CHOICE membership

Per each or per unit of weight? How should some food products sold loose from bulk be priced and the quantity be marked on packs?


One thing that can cause problems in unit pricing is it rewards products that simply bulk themselves with useless ingredients.

For example dilute your laundry liquid with 50% water and the unit price is halved, even though you’re going to recommend using twice as much per wash.

Is there any real way to overcome that? Probably not, but it was just a thought.


I am on the side that believes we are bombarded with excessive information across the board, not just in unit pricing. So long as there is a standard to compare prices using a like-for-like metric I think ‘we’ will use it regardless of @tpeter267’s comment; even if his example was ‘per wash’ rather than per ‘100g’, how can a universal ‘per wash’ metric be applied that is any more truthful than the random and very odd numbers of so-called ‘serves’ in some food packets?

People can usually make good enough decisions using some information, but ‘we’ increasingly analyse and over-analyse, be it prices or product features. Does it matter if a mobile screen PPI is 412 or 424 but some might end up using that metric to differentiate for their buying decision.

If one buys what looks like well priced laundry liquid that doesn’t work or you need to use more than just a lot, most would not buy it again regardless of the price or unit price, so in theory there should be some market self-management.


I don’t believe companies of that size doing silly things is ever an accident :wink: This is a big job, but not a difficult one …


My earlier post in “Difficult to read unit pricing” shows the similar variations in the pricing of tea bags at Woolies".

This suggests it is not a random thing, especially since specials are widely advertised across many stores.


Providing the unit per standardized wash, as is done in some European countries, is probably the only way to overcome differences in the amount need to achieve a given result.


It’s all about getting the right balance between information usefulness, accuracy and overload. And what consumers should be expected/required to do for themselves rather than have done for them. The balance will vary between products and consumers. However, I think everyone will benefit from consistent approaches to the unit of measure within and between retailers.


This is an example of how rounding and using a small unit of measure (e.g. per tea bag) can result in inaccurate and seemingly insignificantly small unit prices. The Code tries to overcome this by requiring that if products are unit priced per each and most packs contain more than 40 items all the unit prices must be per 100 items.


Perhaps we need to send Woolies a personalised invitation to the .community as they seem not to read it (or don’t really give a toss) :wink:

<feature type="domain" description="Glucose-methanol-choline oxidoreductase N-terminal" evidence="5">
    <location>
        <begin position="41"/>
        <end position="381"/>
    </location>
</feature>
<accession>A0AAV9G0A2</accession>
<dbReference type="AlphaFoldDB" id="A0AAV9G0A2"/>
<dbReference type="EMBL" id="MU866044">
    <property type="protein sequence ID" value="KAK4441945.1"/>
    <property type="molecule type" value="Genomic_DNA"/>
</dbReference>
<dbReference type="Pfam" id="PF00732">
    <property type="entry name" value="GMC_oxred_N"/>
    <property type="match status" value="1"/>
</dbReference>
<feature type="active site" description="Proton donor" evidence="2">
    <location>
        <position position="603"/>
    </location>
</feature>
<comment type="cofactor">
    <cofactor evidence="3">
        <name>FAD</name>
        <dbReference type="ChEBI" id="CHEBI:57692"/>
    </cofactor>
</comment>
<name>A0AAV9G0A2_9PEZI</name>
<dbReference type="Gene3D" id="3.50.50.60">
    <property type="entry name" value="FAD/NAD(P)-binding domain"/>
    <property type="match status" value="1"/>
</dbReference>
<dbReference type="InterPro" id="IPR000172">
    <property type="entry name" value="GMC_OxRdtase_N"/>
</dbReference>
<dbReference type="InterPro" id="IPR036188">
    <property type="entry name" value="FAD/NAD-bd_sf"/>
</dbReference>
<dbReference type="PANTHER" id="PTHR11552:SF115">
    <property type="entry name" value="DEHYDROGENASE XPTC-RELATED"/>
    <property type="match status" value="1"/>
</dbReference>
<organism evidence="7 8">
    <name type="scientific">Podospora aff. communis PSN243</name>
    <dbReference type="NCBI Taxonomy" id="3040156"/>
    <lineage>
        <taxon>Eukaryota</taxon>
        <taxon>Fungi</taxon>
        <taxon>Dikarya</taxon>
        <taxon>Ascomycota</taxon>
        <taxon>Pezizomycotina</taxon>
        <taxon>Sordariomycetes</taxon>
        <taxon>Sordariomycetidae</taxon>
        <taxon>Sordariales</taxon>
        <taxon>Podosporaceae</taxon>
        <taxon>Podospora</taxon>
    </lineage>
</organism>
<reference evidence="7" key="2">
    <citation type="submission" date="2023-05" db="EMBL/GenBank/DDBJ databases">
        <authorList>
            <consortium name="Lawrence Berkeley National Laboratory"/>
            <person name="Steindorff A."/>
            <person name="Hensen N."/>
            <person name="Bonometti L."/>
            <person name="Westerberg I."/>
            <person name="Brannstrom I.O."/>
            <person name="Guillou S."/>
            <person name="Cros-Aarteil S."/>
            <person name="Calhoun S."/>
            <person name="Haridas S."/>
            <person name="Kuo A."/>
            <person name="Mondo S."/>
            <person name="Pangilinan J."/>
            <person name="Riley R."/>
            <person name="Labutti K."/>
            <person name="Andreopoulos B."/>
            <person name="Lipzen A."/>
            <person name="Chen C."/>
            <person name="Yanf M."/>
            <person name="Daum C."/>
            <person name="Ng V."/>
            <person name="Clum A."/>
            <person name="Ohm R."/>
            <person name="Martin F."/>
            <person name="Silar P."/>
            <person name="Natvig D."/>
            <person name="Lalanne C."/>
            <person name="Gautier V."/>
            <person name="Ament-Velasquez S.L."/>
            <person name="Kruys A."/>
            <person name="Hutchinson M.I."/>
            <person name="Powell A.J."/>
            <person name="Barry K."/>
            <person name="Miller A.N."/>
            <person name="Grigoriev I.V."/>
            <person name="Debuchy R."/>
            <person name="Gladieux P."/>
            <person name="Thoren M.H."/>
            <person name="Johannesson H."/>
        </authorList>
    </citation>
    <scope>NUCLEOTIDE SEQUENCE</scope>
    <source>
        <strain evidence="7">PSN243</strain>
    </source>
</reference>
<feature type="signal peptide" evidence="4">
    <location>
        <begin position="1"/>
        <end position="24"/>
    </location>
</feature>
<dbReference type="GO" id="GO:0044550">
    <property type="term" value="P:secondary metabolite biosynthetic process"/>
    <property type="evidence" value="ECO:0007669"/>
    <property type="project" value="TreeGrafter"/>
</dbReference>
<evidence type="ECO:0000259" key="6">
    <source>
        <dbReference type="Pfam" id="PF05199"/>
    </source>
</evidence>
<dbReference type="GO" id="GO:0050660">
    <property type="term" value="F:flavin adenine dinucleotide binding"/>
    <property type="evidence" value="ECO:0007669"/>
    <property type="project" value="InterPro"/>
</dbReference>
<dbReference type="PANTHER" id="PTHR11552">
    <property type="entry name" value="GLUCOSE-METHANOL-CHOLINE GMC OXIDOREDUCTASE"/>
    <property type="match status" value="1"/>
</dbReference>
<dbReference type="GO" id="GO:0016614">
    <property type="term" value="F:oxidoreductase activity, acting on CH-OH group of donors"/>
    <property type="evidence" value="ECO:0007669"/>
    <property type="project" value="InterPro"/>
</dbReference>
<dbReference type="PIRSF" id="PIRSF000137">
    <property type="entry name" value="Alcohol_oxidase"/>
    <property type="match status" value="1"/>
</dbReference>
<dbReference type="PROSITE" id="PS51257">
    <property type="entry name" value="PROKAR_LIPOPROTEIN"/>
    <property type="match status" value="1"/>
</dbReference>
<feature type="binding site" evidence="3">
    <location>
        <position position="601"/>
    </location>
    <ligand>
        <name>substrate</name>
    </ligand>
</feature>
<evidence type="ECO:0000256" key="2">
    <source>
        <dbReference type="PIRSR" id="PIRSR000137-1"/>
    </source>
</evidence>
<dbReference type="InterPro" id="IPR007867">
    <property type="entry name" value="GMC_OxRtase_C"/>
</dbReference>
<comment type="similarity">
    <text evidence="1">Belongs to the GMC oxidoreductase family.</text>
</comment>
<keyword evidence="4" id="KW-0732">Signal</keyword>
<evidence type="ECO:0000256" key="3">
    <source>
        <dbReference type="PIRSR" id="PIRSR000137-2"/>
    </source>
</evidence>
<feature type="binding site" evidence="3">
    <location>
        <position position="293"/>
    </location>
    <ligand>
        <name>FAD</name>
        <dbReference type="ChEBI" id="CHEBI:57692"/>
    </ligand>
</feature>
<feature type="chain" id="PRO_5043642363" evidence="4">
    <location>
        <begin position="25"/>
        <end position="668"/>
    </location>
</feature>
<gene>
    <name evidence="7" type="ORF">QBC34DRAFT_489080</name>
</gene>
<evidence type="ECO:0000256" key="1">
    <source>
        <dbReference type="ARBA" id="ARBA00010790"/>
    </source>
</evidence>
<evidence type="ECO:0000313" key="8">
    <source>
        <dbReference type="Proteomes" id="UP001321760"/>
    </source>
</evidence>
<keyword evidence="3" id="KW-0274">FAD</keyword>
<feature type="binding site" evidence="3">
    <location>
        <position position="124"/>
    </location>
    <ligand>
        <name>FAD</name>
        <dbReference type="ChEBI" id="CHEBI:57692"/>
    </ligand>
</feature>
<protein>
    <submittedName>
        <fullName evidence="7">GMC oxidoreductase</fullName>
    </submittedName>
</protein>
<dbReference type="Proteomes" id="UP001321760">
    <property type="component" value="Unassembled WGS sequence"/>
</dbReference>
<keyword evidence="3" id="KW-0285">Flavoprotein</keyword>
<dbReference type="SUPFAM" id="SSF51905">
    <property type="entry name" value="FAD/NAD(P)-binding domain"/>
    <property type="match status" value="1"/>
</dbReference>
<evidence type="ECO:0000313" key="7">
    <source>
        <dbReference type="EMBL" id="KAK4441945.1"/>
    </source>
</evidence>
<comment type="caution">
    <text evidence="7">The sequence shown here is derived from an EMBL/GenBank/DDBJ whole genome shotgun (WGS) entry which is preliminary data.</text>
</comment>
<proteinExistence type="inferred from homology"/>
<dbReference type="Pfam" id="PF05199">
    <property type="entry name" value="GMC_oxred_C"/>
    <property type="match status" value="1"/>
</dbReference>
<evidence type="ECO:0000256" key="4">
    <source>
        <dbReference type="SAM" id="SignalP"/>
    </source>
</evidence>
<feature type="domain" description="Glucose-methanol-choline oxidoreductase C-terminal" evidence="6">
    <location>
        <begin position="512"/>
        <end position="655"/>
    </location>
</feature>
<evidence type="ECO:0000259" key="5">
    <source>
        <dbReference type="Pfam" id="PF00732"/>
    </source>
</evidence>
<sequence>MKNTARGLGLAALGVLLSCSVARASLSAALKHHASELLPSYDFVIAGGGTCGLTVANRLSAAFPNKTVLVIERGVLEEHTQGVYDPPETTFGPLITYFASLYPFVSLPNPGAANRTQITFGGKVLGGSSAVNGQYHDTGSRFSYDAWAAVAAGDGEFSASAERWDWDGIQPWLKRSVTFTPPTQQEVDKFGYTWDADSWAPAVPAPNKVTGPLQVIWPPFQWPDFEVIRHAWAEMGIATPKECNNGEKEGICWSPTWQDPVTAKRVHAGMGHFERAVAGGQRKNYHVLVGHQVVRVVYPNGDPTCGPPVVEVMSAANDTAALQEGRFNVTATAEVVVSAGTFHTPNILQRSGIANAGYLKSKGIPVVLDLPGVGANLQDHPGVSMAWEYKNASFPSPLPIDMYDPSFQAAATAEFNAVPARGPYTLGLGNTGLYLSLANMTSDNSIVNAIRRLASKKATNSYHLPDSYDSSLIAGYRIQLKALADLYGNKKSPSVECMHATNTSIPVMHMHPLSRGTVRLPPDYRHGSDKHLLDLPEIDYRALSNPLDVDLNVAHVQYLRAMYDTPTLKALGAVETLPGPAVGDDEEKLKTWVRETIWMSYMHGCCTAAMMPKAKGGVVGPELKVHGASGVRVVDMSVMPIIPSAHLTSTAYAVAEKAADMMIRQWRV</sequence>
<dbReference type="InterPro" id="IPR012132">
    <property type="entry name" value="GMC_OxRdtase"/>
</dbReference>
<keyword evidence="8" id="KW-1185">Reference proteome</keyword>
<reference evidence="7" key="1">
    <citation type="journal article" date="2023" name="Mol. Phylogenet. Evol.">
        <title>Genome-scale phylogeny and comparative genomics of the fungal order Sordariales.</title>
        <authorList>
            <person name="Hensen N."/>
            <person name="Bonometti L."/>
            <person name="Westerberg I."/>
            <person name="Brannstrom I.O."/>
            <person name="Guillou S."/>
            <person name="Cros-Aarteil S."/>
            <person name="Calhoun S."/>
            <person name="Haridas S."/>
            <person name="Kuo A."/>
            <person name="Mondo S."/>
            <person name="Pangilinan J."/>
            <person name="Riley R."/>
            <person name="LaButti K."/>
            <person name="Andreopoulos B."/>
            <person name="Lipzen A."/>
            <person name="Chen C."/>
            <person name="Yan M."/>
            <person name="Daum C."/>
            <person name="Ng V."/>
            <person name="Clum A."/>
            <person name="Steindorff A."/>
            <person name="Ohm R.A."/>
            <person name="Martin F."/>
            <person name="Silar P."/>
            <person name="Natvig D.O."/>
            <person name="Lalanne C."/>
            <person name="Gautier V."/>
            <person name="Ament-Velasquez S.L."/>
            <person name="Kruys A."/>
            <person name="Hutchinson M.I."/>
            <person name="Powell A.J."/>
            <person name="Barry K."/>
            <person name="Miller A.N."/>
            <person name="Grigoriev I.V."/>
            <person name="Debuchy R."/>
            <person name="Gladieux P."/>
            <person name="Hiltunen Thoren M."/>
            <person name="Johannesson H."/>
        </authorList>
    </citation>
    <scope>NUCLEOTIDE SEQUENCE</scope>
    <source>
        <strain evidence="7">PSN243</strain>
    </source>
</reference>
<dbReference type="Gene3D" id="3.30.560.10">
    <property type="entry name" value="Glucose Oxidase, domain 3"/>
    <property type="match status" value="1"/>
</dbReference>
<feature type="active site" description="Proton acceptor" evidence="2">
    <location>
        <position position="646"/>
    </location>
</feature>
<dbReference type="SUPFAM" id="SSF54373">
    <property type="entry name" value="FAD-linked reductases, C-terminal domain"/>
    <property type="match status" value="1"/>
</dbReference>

Twinnings again so at least they are consistently inconsistent. It also highlights the unit cost for buying ‘just 10’ rather than the 100 pack, a ‘tax’ for those who don’t drink tea often and prefer relatively fresher…


Oh I didn’t know other countries had done that. I was just wondering how when there are so many factors to consider when deciding a standard wash. CHOICE reviews do that for things like laundry liquid but could the same be done for other similar products? Or are unit prices simply not practical for products with different quantities per ‘use’?

A few that come to mind are surface cleaners, pet foods and over the counter medications.


Yes, but not as illustrated with these two pricing labels which are for 100 tea bags in both instances. Not only are Woolies inconsistent, they can’t even follow the code. As @draughtrider and others are suggesting it defies reason that these are simple errors and not deliberate actions.

For tea bags knowing both the weight of tea in each bag and how many bags (cups) you get per dollar is necessary for comparison mathematically.

Subjectively it all comes down to how you perceive the outcome. My partner prefers a large mug of tea and an almost instantaneous brew, hence the higher strength (more tea leaf) bags are used. Initially I interpreted the need was for a strong dark cup able to dissolve silver ware and support foundations. So I brewed pots like we did in the mines, well stewed over hours to bring pucker back to a desert baked rock. Oh! how wrong I was. Banned from making the tea. :disappointed_relieved:

Which reflects on a prior point that “unit pricing” isn’t everything.


I think it is unintentional at best and laziest at worst. It is likely that the operator of the labeller would have a choice, but maybe they don;t know how to change for conformity or couldn’t be bothered as near enough is good enough…and as long as it has something, all is sweet.

I would have thought in today’s day and age that the main computer system would generate a batch file of labels for printing/dispensing and placement in store. If this is the case, then it is likely to be intentional as the retailer would be able to set the unit price before generating the label.

Unfortunately, it is my first thoughts which I think is possibly more likely.

Maybe Choice could ask/survey the major retailers how they set the unit prices shown on labels in store:

  • Set by a master whole of organisation controller

  • Set on a store by store basis

  • Set by the operator of the labeller/label dispenser

The other question of interest would be what measures do they implement to ensure consistency.